I land-flood some more and draw Tilling Treefolk, yet another card that makes me wish I had a retrace card. My Cinder Pyromancer has pinged Daniel down to 10 life, but I'm only at 4 from the incessant 1/1 Glen Elendra Archmage and Wickerbough Elder. I finally topdeck a useful card in Soul Reap, but I quickly discover that Wickerbough Elder is green AND Glen Elendra Archmage can simply counter the Soul Reap. I hang on for another turn because I might draw my rare (which could be a bomb like Hallowed Burial), but I draw one of the three lands left in my library. My brother shows me the Duskdale Wurm he's been wanting to play all game.
HOLY COW, I could've used those Aerie Ouphes to kill Glen Elendra Archmage! I find my rare to be Helix Pinnacle, which I would've gotten up to maybe fifty counters that game. I show the card to Daniel, since I designed it, and he exclaims, "A hundred mana to win! Why not just use Fireball?" I told him, "Because it's five times more difficult to win with this card over Fireball. That's the whole point!"
My opening hand has Beckon Apparition and a Puncture Blast. Daniel opens up with turn-one Nip Gwyllion, which hits me three times. Daniel plays Sturdy Hatchling which earns my precious "Witherbolt" and gives me a target for my Beckon Apparition.
Daniel attacks anyway, so I block; he didn't know Smoldering Butcher had wither because in the previous game he just tapped it every turn with Ballynock Trapper. I add a Kithkin Spellduster (not a combo with my Antler Skulkin), while Daniel adds a lonely Kithkin Zealot.
I topdeck an absolutely monstrous Duskdale Wurm but lack the second Forest to play it. My Kithkin Spellduster gets in there a couple times to put the life totals at 13 for Daniel and 11 for me (ouch, Canker Abomination!). My next topdeck is Swirling Spriggan, who also demands a second Forest. Daniel flashes in a Trapjaw Kelpie that I choose to trade with my Antler Skulkin for a -1/-1 counter.
Next is the Forest I've been waiting for, and down comes Duskdale Wurm! "That's thing's huge!" Daniel exclaims. Daniel then plays his rare, Endless Horizons, which he has to read a couple times, then looks through his library only to realize he's already drawn the three Plains in his deck. "Well, that sucked," he replies, in preparation for my Duskdale Wurm attack.
My next topdeck seals the game: Soul Snuffers. I play the Soul Snuffers first, then Hungry Spriggan, allowing my 6/6 Duskdale Wurm to crash over his 1/1 Trapjaw Kelpie, 1/1 Canker Abomination, and 0/2 Kithkin Zealot and win the game next turn.
Building a Collection
I'm sure everyone reading has played some kind of cooperative video game with a friend where you are the Wizard and your friend is the Warrior. There's a mutual acknowledgement to each other that you get to pick up all the Wizardly items and powerups while the Warrior gets the battleaxes and heavy armor, since game design usually makes such items mutually exclusive.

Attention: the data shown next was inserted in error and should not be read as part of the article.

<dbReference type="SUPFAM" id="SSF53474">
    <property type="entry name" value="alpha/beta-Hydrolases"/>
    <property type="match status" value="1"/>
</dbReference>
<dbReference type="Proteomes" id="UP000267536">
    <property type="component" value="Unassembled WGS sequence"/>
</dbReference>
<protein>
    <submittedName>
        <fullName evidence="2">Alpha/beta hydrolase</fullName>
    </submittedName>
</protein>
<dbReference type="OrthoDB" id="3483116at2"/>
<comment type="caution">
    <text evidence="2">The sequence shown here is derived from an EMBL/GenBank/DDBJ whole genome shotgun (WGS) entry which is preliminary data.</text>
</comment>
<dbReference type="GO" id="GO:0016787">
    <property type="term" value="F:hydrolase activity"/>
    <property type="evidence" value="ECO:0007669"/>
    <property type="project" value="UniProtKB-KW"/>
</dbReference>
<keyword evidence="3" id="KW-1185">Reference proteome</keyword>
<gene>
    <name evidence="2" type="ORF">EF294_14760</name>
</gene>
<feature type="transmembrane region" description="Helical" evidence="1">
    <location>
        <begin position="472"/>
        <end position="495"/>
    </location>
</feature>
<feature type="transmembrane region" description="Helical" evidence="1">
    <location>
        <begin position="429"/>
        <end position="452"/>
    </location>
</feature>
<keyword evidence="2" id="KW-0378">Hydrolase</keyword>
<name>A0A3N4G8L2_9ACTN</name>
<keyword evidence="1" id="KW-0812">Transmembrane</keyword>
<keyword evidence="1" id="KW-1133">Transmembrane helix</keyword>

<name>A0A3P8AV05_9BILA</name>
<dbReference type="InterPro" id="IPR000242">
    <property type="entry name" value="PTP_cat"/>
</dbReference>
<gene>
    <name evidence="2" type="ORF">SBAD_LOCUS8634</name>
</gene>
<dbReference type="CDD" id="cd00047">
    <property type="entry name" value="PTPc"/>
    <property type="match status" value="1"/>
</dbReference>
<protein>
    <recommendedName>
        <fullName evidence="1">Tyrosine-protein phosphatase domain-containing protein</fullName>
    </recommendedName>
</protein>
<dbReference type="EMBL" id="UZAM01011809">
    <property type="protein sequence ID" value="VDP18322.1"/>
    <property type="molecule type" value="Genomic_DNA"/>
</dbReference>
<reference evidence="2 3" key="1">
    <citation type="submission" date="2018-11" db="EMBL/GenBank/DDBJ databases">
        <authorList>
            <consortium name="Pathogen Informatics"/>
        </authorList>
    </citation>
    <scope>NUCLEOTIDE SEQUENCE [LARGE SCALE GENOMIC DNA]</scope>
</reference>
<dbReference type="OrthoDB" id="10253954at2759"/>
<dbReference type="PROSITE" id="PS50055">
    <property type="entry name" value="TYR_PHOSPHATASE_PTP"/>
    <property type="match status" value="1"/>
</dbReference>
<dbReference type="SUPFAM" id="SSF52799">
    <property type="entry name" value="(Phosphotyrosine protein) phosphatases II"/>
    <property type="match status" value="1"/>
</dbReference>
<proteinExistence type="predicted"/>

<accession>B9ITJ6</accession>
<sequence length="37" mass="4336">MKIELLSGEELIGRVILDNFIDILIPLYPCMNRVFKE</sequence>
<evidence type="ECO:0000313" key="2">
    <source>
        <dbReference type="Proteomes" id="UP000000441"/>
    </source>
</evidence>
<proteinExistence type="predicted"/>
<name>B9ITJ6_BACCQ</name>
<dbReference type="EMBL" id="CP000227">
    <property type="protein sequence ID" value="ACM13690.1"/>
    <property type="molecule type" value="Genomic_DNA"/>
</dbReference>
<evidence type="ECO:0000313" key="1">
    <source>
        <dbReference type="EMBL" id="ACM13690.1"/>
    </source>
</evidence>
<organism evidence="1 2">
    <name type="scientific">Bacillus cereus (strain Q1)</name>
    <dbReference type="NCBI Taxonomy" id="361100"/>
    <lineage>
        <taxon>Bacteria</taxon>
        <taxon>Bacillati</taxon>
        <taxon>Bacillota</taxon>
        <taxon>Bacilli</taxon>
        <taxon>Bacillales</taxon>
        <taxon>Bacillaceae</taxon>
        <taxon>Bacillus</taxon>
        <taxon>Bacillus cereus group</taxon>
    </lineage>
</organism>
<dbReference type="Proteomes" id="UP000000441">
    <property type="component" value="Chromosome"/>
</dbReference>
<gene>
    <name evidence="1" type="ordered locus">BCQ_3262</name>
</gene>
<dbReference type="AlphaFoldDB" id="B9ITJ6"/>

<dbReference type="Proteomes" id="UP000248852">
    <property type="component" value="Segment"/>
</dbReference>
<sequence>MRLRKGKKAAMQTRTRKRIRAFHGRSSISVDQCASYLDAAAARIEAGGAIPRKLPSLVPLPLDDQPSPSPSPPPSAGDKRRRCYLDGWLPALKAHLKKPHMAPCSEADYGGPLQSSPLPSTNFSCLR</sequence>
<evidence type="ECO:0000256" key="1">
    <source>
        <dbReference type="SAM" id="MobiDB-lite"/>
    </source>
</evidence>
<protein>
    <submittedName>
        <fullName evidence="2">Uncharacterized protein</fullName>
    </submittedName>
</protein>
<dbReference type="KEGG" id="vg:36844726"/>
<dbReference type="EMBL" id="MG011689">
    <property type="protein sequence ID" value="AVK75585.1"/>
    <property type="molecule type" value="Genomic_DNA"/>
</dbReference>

Using our very natural gamer inclinations, Dan and I split the cards up like so:
- Dan first-picks the green cards, a large pile with two Duskdale Wurms (no love for Helix Pinnacle, though).
- I pick the white pile, a big pile with Endless Horizons.
- Dan next takes the black cards, which include triple Smoldering Butcher and two Soul Reaps. This gives him the black-green hybrid cards by default.
- I take the red cards, snagging the red-white cards—including two Scourge of the Nobilis—for free.
- Dan takes the green-blue hybrid cards since he can play them in his black-green deck.
- I take the white-black hybrid cards for my red-white deck.
- Dan takes the blue-red hybrid cards.
- No one wants the blue cards; we sell them back to the shopkeeper for some gold pieces (not really).
While the majority of Eventide booster packs in the world are simply shorn of their wrappings, torn open, and "experienced" in a span of five seconds, Daniel and I managed to squeeze a considerable amount of time, gameplay, and fun from each of our booster packs. Of all the cards we opened and played with, Daniel told me he was most fond of Scourge of the Nobilis and Duskdale Wurm.
If the Pack War format is new to you, I hope you can see all the different layers at work in a Magic set. I have read every Eventide thread across four websites, and it's startling how many players wish Magic revolved around them. Every Magic player has their own needs, wants, and ambitions, from my brother Daniel Nagle with his budgeted three Eventide booster packs (Duskdale Wurm) to the meticulous Mike Flores with his metagaming and sideboards (Overbeing of Myth) to Magic designer and fanatic Kenneth Nagle with his seven Elder Dragon Highlander decks (Helix Pinnacle).
A player like Daniel, who plays on average one Magic game per year (and only when his brother asks him to), can deduce with little effort that Duskdale Wurm is the boss of Pack War.
That's all the time budgeted for this week. Come back next week for something else entirely.